Why Mediate a Land Use Dispute?
When disputes arise over land use issues, whether it is the approval or denial of a land use application, we have traditionally turned to our judicial system for their resolution. Indeed, in Connecticut, we have been fortunate to have a Judicial Branch that has appropriately resolved those disputes. Nevertheless, that system, even with the new Land Use Docket, is regulated by judicial rules and procedures which both create conflict between the parties and confine and limit the scope of the final judgment.
While generally not utilized, mediation is certainly an effective, and as will be discussed below, a more thorough method to resolve land use disputes. It obviously works well for other disputes in litigation and there are many reasons why it should be considered as an alternative to traditional litigation. It is a process of compromise where both parties can protect their interests and attain results not available in litigation. Importantly, mediation of a land use dispute avoids the “winner take all” outcome of traditional land use litigation.
In discussing mediation, one federal entity lists eight reasons to mediate:
- The process is informal and flexible
- The process is confidential
- The process is quick and inexpensive
- The parties have a greater degree of control
- The process can preserve relationships
- The process can provide mutually satisfactory results
- The process can provide a comprehensive and customized agreement
- The process can provide a foundation for future problem solving.
Each one of these reasons surely applies to land use disputes. Mediation is informal and can be accomplished relatively quickly at the parties’ direction, thus reducing their litigation costs. A format that affords the parties an opportunity to avoid years of litigation with its attendant costs and attorneys’ fees is something that should always be considered by the parties.
To the extent mediation is a confidential process - not “on the record”- it has obvious benefits for all litigants. Unlike a judicial proceeding which is open and “on the record,” the discussions are private and not available for public review after the mediation is over. In that private setting, the parties are free to craft an agreement which may go far beyond the result that a court might render.
The next five reasons are all interconnected and frankly go the heart of the mediation process. First and foremost, the parties control the outcome. It is the exact opposite of a judicial proceeding where the parties have ceded control to the court. Unlike a contract or personal injury lawsuit where the plaintiff may win a money judgment and need not have further contact with the opposing party (other than collecting the judgment), the successful land use applicant must still have dealings with town’s administrative boards. Mediation can preserve the relationship as opposed to the frequent breakdown of relationships that occur after trial. Indeed, it is not uncommon for an applicant to have multiple applications for land use development in a town and maintaining a respectful workable relationship is mandatory for both the developer, the town, and all interested parties.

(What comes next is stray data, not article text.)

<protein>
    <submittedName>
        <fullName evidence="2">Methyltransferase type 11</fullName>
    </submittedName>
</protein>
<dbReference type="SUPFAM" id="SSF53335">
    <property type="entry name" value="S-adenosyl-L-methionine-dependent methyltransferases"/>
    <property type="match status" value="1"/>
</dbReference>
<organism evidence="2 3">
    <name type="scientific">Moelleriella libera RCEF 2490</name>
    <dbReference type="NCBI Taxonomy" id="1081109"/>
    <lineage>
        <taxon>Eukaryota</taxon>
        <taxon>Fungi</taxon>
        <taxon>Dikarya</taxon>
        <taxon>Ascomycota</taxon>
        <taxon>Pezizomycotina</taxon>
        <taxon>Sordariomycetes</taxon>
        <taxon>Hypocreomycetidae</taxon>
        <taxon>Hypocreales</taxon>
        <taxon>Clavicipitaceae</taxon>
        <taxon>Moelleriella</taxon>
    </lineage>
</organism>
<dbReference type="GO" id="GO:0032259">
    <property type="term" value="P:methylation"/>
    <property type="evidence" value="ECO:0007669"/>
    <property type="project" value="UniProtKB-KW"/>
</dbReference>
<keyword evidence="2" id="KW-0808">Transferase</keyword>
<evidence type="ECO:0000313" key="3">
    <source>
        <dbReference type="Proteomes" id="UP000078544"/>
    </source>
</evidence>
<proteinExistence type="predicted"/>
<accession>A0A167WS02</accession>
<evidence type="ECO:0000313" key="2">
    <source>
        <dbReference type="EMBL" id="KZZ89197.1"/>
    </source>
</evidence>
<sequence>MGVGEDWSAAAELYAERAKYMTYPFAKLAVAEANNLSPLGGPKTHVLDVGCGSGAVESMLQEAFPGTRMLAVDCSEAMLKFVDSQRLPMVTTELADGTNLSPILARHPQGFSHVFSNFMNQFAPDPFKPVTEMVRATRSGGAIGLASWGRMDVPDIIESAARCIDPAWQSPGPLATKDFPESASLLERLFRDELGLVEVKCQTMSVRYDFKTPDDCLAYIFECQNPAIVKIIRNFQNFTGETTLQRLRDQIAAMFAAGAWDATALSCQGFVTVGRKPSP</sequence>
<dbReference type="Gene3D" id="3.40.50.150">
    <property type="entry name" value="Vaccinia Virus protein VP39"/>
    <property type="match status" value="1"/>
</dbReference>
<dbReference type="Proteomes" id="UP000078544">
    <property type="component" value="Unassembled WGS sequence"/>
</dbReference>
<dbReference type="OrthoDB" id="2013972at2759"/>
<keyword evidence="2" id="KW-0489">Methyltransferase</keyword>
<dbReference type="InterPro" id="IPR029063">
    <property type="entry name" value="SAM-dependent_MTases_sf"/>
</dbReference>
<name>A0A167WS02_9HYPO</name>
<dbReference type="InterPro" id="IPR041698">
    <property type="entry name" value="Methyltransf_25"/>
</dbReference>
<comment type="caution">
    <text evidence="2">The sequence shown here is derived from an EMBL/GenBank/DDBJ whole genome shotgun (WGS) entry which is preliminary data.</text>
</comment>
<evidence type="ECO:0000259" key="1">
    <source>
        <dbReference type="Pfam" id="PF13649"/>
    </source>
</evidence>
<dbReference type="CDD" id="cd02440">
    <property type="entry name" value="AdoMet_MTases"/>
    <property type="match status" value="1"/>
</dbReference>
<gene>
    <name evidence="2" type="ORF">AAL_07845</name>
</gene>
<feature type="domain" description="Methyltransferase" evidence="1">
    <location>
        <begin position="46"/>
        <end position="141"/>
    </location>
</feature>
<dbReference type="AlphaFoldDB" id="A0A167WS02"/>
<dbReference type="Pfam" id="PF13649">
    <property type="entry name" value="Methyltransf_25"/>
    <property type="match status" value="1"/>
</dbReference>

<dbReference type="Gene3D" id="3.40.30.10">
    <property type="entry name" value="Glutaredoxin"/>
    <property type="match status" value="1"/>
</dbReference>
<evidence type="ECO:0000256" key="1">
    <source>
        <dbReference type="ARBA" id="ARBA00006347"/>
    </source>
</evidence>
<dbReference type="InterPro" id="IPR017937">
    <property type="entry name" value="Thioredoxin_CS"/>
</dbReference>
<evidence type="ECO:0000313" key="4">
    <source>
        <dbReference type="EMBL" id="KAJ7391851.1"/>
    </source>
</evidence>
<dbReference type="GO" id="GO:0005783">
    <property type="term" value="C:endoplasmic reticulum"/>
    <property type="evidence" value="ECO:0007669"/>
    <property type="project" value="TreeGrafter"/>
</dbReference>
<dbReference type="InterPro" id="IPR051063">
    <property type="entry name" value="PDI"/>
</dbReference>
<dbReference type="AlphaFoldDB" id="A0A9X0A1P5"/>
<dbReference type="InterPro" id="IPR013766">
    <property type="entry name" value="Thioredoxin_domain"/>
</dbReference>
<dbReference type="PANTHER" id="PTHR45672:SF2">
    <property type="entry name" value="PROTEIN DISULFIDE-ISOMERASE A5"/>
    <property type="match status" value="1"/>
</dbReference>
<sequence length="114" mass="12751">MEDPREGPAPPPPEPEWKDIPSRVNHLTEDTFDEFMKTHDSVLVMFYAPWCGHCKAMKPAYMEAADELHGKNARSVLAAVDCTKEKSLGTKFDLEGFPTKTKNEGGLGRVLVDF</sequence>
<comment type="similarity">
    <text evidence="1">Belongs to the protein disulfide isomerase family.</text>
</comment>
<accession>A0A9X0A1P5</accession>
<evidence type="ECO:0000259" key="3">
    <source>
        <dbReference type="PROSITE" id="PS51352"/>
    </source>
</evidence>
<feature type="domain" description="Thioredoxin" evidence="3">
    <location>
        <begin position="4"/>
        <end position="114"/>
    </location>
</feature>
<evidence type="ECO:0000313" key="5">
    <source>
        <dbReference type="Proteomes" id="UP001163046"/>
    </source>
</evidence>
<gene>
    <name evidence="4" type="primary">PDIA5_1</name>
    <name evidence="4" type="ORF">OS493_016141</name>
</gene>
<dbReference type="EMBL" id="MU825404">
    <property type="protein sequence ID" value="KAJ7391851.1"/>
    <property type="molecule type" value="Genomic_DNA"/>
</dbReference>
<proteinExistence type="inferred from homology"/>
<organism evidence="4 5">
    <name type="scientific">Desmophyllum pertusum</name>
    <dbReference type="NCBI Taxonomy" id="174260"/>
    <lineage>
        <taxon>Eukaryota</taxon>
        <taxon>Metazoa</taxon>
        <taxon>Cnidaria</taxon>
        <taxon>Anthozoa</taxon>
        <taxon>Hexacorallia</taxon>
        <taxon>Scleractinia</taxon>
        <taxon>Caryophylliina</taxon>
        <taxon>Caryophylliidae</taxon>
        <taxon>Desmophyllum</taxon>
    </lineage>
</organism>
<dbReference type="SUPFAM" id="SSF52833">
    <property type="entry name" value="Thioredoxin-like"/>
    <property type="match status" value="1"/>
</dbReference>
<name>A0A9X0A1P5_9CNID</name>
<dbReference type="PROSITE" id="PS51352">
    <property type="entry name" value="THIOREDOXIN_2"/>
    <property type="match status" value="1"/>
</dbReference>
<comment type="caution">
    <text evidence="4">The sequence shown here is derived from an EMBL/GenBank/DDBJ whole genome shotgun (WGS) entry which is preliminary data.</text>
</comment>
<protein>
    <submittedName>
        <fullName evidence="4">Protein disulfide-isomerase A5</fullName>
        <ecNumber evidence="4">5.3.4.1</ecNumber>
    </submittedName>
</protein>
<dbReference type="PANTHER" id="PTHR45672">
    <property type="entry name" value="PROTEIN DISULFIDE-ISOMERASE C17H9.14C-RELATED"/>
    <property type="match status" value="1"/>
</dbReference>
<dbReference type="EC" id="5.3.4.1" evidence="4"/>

A process that allows the parties to craft a comprehensive and customized agreement is one that not only provides for a mutually satisfactory result but one that can provide for future problem solving. Land use judicial decisions which simply result in the appeal being sustained – or dismissed- are a far cry from the collaborative process inherent in mediation. As noted, developers and town administrative boards and agents must work together throughout both the application and construction phase of a project. In most cases, a singular judicial decision will not address the myriad of issues inherent in land development. Moreover, rarely is the application in litigation the only piece of the land development puzzle. Often there are related applications before other town commissions which bring further issues that must be resolved. The ability to negotiate a mutually satisfactory plan to address many, if not all, potential issues or create a forum for their resolution, may be itself, the sole reason to seek mediation for land use disputes.
Why consider mediation for land use disputes? The answer is simple: it provides a better opportunity for resolution.
Judge Marshall K. Berger (Ret), formerly the Presiding Judge of the Connecticut Superior Court Land Use Docket, is a member of the Alternative Dispute Resolution group at Pullman & Comley, LLC, which provides resolution opportunities to parties engaged in litigation including land use and environmental disputes.
 To the extent the mediation results in the settlement or withdrawal of a pending case, the final agreement would have to be reviewed by the Superior Court pursuant to General Statutes §§8-8(n) and 22a-43(d).